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Talk it up


may 2010

hardcore gossiptimist — there’s no other who works as hard or knows as well the unspeakable veracity of his tribe and the solace in their hearts. Now it’s our turn to snoop…. To the uninitiated, how do you describe what it is you do? I’m in the eating-off-cocktail-napkins business. Part Capote-esque social chronicler, part party prowler, court jester, and boldface-generator. I’ve covered everything from swishy art types at the Venice Biennale to the undergarment brigade at the Victoria’s Secret show, the couture crowd at a Chanel show in Paris and all the high-low action in our backyard here in Toronto. It’s been said I’d go to the opening of a Beck taxi. Share an anecdote from your adolescent days that would surprise your friends. I was much taller then, believe it or not. It wasn’t until an evil gay sorcerer put a curse on me, and I shrank. Also — dead serious now — when I was little I had a speech impediment that disallowed me from pronouncing the “sh” sound. I couldn’t say my own name until a therapist got busy with me. I think that explains everything about me in some vaguely Jungian manner. I couldn’t say my own name! Now I make a living off other people’s names. Define how your strategy has evolved over the years when it comes to TIFF. This coming September will be another year where my station as a journo merges with my man-about-town-ness as I’m co-chairing the big Cinema Against AIDS Gala. It’s the first time I’m helming a gala in town, as opposed to merely meandering at one. Last year was a weird year at TIFF in that not only was I going to 40 parties in a week, and writing everyday and sounding off on TV and radio, as I do a lot, but I launched my first novel, Boldface Names, right in the smack of it. So I was being covered as well as covering. Holt Renfrew threw me a big party, and it was one of my more out-of-body experiences, seeing that I was the kid who’d come here as a refugee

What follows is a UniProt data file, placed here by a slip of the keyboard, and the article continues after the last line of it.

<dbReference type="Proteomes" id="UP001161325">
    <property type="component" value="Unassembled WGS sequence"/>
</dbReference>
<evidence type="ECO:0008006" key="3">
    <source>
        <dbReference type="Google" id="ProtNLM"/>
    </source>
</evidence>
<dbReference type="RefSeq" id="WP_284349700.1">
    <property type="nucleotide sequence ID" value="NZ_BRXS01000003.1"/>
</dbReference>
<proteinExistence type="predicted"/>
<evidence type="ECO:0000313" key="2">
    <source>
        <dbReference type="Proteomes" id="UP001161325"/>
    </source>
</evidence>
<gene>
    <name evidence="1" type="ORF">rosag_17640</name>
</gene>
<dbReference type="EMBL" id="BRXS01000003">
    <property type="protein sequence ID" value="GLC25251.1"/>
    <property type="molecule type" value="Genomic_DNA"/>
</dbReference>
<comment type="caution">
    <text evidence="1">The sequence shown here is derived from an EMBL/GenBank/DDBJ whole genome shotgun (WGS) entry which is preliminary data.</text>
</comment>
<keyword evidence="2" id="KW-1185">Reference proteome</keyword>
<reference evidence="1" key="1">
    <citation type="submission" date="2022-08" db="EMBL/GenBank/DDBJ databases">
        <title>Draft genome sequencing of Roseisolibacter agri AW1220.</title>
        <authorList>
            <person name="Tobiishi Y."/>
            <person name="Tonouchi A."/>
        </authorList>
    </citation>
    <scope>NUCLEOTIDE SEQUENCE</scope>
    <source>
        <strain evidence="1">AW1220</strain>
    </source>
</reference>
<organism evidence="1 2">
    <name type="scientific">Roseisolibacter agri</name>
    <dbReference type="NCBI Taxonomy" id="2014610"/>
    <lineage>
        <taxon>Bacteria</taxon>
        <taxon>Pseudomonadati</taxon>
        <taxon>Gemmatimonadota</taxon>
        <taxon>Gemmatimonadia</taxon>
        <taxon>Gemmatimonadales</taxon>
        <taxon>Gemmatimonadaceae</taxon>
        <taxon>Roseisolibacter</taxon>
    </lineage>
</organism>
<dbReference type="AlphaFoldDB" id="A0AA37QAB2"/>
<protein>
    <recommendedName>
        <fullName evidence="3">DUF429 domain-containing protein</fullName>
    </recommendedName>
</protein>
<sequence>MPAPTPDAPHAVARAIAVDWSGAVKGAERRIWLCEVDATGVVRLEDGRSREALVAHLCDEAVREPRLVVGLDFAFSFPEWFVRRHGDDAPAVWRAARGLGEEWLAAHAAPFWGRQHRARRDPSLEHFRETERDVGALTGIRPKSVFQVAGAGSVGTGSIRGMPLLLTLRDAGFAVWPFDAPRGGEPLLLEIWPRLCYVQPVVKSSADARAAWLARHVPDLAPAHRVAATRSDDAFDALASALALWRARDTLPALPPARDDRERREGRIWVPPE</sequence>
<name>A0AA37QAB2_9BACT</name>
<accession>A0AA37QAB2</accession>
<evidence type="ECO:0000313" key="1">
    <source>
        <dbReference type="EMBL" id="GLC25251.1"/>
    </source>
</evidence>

Photo by Iva


h, to the snoop go the spoils. Anyone who’s ever picked up the National Post knows that Shinan nist is one of the most-invited and sought-after guests in the nation. From the Time Top 100 Gala in Lincoln Center to Clive Davis’s pre-Grammy night party. His circulation gives him the clout to attend every cocktail party, hotel opening and dinner with Bill Clinton and Oprah that can fit into his supersonic schedule. A notorious and viable cultural export, his true occupation is living large on his quick wit, steely nerve and celeb access granted by his myriad network of PR fluffers. With Govani validating the scene, Toronto emerges as an unlikely, fledgling pleasure capital with a ripe pantheon of homegrown A-listers. Govani is a distinct product of metro Toronto — there’s no other multiculti ecosystem that could have incubated such a brainy and boundless man sporting such a fearless agenda. Govani’s repertoire gives us a supine twist on the acerbic drollery of Oscar Wilde, the iconoclasm of Martin Amis, the feel-good repartee of David Sedaris. For most “civilians” who grew up alongside Toronto’s resident snoop, Govani’s glitter-filled grown-up world may as well be, well, Narnia. Over the years his readers have learned all about his quirks. How he loves putting on a tux and strutting into the Gillers. How Siren Communications president Ann Layton is his primary “lifestyle enabler” when it comes to gluttony, binge drinking and fully subsidized five-star hotel stays. Whether tackling pop-culture trends or society prenups, his lusty columns read a lot like Deuteronomy for the upwardly mobile. They demand he walk the line — be impenetrable, obliging, ostensibly sincere, always pretending to know less than he does. We love him for refraining from the more predatory techniques of his trade — skewering the usual suspects, attacking novices or the emotionally exposed. He’s the

n Otis

Inside the charmed life of Shinan Govani by Si Si Penaloza

May 2010- In Toronto Magazine  

gay city living

May 2010- In Toronto Magazine  

gay city living